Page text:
Karlan Sick graduated from the University of Kansas in 1960 with French and German majors and a teaching certificate, and attended library school at Columbia University. She has worked at libraries in Virginia, Washington, D.C., and at the New York Public Library, where she served on several committees, including Best Books for Young Adults (twice), Outstanding Fiction for the College Bound, the Printz Award Committee, and the Alex Award Committee (twice).
After retiring from NYPL, Karlan joined LIT’s board as its president and seeks to improve library facilities for all of New York’s juvenile detainees.
Judy Frost’s major interest throughout her life has been words and literature. She’s a lifelong lover of books, especially fiction and poetry. And although she’s worked in many fields, the starting point was always reading and writing.
In addition to Judy’s work as an editor on the journal Greece in Print, as well as on a number of books, including fiction, memoir and scholarly works, she serve on the board of Indigenous Heritage, which seeks to help the San Bushmen of southern Africa (Botswana, South Africa, and Namibia) save their homelands and maintain their ancient culture.
Alexandra Cox received her Ph.D. in Criminology from the University of Cambridge. She has extensive experience with New York State juvenile facilities, where she has conducted research to assess some of the institutional dynamics that may create obstacles to the meaningful growth and development of the young people in the system’s care.
Since receiving her BA from Yale University, she has worked as a research associate at the Drug Policy Alliance’s Office of Legal Affairs, a mitigation specialist and social worker at the Neighborhood Defender Service of Harlem, and as a researcher at the University of Cambridge, where she conducted an evaluation of programs in men’s prisons in England and Wales. She also received a Soros Justice Advocacy fellowship to conduct research and advocacy in New York’s juvenile justice system.
Dana Lehrman worked as a young adult librarian in the New York City public schools for over 35 years, and as head librarian at Jane Addams High School in the south Bronx for the last 25 years before her retirement in 2007. She has also served on the board of the Carl Schurz Park Association, a civic group working for the betterment of that lovely East River park; was a teacher-participant in the Lincoln Center Institute bringing the arts to the city’s public schools; and established children’s libraries at Manhattan’s Central Synagogue and Temple Shaaray Tefila. In 2009 she founded ROOMS FOR IMPROVEMENT, a service that uses her organizing skills to help New Yorkers banish the clutter and gain more living space at home. Dana has been a member of the board of Literacy for Incarcerated Teens since 2008.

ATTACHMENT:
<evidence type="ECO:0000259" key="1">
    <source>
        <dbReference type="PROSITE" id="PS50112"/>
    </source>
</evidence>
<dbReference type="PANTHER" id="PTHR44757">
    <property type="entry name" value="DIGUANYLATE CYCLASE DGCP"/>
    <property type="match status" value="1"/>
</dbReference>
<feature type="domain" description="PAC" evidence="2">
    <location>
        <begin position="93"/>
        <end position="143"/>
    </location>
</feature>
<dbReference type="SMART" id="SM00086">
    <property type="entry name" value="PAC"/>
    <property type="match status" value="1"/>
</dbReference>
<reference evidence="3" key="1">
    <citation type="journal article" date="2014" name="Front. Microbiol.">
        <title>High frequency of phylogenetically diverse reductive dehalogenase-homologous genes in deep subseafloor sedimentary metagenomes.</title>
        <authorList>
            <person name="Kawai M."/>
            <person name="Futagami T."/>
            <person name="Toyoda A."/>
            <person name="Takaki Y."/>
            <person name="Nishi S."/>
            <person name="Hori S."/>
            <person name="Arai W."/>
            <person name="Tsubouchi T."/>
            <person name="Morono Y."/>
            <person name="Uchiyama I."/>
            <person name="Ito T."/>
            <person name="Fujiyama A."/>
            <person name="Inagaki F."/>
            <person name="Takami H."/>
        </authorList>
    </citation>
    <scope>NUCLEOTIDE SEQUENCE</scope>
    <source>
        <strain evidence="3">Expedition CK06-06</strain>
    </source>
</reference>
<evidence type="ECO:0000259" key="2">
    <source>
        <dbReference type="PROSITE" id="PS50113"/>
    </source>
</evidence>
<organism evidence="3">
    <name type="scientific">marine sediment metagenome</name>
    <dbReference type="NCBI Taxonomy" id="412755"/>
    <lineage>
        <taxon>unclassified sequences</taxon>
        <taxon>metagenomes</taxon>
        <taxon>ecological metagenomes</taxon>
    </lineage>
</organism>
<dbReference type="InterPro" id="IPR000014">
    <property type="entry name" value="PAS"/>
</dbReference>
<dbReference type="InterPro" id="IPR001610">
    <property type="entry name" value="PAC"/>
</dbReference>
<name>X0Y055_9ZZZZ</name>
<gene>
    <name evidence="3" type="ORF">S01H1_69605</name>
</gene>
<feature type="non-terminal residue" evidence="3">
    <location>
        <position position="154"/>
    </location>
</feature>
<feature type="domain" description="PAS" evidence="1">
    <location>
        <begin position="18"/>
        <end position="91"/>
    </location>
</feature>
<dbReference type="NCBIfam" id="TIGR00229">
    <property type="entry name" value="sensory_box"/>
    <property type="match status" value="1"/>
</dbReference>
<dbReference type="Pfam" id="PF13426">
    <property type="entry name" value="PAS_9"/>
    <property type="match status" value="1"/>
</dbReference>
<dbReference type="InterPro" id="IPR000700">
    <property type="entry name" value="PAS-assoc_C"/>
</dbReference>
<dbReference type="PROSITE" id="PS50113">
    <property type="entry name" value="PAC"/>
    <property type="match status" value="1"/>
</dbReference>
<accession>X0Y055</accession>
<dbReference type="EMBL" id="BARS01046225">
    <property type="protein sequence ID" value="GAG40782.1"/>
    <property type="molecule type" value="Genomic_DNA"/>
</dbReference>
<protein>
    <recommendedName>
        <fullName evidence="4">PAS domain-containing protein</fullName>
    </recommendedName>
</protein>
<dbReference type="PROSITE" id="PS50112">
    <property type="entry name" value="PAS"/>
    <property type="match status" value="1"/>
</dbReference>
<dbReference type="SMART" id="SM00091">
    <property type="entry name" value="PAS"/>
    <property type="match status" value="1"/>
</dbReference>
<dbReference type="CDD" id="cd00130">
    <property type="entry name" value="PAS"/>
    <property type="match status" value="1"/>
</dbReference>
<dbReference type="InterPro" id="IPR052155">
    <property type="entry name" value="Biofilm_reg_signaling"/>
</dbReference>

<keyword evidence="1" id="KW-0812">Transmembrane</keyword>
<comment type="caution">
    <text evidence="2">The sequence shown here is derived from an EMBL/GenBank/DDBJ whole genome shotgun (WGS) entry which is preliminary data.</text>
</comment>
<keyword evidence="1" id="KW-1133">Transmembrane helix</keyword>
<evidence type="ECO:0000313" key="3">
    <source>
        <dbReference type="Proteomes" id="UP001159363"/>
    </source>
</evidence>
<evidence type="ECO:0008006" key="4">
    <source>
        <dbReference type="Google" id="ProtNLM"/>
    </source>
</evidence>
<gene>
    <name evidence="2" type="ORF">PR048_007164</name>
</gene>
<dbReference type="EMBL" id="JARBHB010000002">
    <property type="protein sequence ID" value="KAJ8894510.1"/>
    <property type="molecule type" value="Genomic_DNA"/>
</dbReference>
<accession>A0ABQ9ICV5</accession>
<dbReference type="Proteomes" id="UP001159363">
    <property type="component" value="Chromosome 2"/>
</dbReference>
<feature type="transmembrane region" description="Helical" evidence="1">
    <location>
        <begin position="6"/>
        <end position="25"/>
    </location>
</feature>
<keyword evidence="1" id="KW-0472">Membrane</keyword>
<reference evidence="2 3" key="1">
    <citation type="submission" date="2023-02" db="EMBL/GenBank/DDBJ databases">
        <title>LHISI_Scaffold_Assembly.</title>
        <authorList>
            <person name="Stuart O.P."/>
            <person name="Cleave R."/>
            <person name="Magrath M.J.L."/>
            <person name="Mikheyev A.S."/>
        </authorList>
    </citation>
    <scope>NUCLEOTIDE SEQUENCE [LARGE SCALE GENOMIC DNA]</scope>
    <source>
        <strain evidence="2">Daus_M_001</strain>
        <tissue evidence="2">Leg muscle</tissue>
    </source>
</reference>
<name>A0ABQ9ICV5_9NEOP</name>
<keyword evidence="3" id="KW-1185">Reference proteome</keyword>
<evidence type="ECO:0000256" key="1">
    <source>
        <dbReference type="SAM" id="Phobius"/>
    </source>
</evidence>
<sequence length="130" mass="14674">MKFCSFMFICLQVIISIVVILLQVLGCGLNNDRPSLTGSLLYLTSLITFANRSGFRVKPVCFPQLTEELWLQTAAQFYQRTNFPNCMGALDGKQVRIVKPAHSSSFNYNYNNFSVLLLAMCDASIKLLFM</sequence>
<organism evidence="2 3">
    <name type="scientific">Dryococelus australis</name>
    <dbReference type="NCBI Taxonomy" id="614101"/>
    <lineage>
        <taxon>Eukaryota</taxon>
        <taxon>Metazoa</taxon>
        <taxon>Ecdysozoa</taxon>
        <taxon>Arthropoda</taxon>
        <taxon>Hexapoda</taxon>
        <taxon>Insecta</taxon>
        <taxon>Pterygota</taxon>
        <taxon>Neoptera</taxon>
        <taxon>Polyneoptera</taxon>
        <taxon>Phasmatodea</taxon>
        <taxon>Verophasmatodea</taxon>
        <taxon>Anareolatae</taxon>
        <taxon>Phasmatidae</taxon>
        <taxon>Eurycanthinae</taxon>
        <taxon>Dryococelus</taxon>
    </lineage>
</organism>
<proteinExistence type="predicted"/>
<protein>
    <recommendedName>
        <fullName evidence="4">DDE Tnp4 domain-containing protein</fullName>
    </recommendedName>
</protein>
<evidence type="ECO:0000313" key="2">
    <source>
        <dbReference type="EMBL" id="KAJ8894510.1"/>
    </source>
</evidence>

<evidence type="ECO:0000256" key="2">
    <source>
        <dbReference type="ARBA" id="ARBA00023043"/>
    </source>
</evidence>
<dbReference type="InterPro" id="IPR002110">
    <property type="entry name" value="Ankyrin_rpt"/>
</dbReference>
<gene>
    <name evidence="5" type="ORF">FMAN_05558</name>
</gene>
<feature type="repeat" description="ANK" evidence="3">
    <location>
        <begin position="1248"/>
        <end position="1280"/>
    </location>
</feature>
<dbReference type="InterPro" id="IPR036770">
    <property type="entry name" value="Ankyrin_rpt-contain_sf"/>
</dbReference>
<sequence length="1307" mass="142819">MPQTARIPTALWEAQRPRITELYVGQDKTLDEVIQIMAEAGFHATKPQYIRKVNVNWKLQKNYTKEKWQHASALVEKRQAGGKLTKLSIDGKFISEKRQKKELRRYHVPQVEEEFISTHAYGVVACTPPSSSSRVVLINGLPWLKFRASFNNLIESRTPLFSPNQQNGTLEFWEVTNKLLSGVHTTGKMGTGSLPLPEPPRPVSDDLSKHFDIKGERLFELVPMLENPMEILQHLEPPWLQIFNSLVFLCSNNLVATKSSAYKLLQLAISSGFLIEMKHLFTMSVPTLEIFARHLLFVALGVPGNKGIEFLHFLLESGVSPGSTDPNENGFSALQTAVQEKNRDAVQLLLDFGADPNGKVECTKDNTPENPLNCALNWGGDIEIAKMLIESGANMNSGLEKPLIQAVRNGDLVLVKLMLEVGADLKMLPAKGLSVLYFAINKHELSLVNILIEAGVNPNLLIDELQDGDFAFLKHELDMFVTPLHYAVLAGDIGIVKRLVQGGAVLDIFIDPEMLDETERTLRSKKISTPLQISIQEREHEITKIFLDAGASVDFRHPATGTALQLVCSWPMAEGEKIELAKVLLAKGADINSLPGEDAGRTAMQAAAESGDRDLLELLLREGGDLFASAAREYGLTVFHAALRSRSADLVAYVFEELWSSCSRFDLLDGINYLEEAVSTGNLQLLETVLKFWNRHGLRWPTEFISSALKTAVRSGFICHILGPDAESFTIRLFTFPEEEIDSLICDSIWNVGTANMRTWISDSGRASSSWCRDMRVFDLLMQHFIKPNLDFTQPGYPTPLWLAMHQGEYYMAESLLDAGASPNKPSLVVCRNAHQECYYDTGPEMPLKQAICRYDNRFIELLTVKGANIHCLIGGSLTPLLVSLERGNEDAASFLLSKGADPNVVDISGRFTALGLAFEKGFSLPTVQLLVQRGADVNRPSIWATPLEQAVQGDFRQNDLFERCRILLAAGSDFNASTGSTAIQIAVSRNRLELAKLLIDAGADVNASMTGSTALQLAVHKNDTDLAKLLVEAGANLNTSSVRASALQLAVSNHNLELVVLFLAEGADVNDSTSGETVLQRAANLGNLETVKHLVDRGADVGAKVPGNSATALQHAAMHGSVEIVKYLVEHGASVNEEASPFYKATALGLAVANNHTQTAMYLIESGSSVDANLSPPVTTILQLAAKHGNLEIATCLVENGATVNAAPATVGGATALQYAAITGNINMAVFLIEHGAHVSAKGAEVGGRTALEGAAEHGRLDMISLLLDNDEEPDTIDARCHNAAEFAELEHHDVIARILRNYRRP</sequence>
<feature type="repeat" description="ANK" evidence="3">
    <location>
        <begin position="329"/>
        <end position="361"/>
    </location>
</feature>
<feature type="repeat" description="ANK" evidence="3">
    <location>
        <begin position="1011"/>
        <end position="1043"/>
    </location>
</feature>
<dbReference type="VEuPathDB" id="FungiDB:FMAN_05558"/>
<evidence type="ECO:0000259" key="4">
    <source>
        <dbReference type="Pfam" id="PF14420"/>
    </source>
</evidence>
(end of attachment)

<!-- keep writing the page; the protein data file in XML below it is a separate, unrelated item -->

Laura Nurse began honing her skills as a therapist by working simultaneously with the Ackerman Family Institute and Union Settlement in East Harlem. There, she directed a multifaceted program of community services working with populations of elementary students through seniors. Then corporate life came calling. NBC/RCA wanted a person to act as “in-house shrink” and thought Laura would fill the bill. While there, she worked her way through several departments, including human resources, financial planning and sales. Since Laura’s retirement in January 2001, she has been doing volunteer work domestically, in South Africa and in Vietnam. She travels often and spends as much time as possible with her new grandchild, Nadia.
Ma’lis Wendt has more than 30 years of increasing management experience in libraries in New York City, including 12 libraries in Staten Island (2 years) and 34 libraries in the Bronx. Ma’lis also served as a member of the Branch Libraries Management Team, participating in setting the mission, vision and agenda for The New York Public Library Branch Libraries, including planning and oversight of new programs and services such as Family Literacy, technology training (Click-On), Community Health Information Services (CHOICES), and was co-founder of the Coalition for Bronx Libraries.
Anica Mrose Rissi is an executive editor specializing in YA and middle-grade fiction at Katherine Tegen Books, an imprint of HarperCollins Publishers. She was previously an executive editor at Simon & Schuster and an editor at Scholastic Inc. A Maine native and a graduate of Yale University, Anica now bakes, runs, and flosses in Brooklyn, New York.
Ari Wohlfeiler is a social justice activist and fundraiser based in New York. He currently works as the Grassroots Fundraising Coordinator at Jewish Voice for Peace, after five years as the Development Director at Critical Resistance, a national organization dedicated to ending the prison industrial complex. He has also worked extensively with the California Prison Moratorium Project and Californians United for a Responsible Budget to stop prison construction, and link grassroots movements against mass punishment with efforts to rebuild the social safety net. Ari also serves on the Advisory Board of the Brooklyn Family Defense Project, a legal service organization that protects the due process rights of low-income parents.